Faculty from various areas of the humanities discussed the interplay of sound with technology, cultural identity and music in a talk on sound studies Monday.
Prof. Trevor Pinch, science and technology studies, who had recently finished editing the Oxford Book of Sound Studies with a colleague, spoke about the technological aspect of sound studies.
“Sound studies can be defined as an emerging interdisciplinary area that studies the material production of music, sound, noise and silence and how these have changed throughout history and within different societies,” Pinch said.
Sound studies is a new field because the ability to record sounds is a relatively new development, according to Pinch.
“In 1877, with Edison’s phonograph, you could copy sound and its material form for the first time,” Pinch said. “Therefore, the language and the technology for understanding sound is still not stabilized.”
In contrast, Prof. Kim Haines-Eitzen, near eastern studies, said her work focuses on understanding the intersection between sounds, places and identities. Additionally, her interdisciplinary interests led her to develop a course called “Sound, Silence and the Sacred,” in which students created a map of sounds on Cornell’s campus.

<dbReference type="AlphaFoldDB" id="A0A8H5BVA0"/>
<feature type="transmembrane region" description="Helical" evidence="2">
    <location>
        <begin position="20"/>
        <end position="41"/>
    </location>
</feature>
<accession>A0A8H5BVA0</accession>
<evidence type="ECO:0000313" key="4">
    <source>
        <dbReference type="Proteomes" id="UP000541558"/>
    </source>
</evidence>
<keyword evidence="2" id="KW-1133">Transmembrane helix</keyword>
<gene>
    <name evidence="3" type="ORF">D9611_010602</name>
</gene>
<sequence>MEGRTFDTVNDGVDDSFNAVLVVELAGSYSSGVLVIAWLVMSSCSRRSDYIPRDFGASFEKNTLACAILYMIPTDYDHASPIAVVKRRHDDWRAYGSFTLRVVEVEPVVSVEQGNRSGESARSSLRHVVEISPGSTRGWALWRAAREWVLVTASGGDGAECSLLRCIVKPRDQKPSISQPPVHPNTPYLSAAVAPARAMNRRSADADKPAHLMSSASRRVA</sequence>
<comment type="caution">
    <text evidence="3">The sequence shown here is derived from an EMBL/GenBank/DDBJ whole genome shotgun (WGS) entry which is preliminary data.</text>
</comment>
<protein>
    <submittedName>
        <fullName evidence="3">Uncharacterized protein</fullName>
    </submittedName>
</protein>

Haines-Eitzen said she has also been working on a project that integrates sound in the desert with a study of ancient history.
“I am using field recording as an insightful way of understanding the fourth to seventh century ancient text from the I work with,” Haines-Eitzen said. “Sound is an added layer of complexity to history.”
Prof. Benjamin Piekut, music, discussed how the intersection between music and sound studies has brought new ideas to both departments.
“Sound studies is an interdisciplinary area that has started outside the music department,” Piekut said. “But I would say in the last ten or so years, we have imported a lot of the concerns from sound studies into music studies.”
Using John Cage and David Tudor — composers of the Merce Cunningham Dance Company — as examples, Piekut explained that one of these concerns is the concept of authorship.
“John Cage sought to diminish the compositional roles by letting sounds be themselves,” Piekut said. “However, authorship is an important aspect in the aesthetics of music. Understanding sound in this way, there’s no authorship.”
The discussion was the second panel in the University’s Big Ideas in the Humanities series, which is part of a celebration commemorating the opening of Klarman Hall.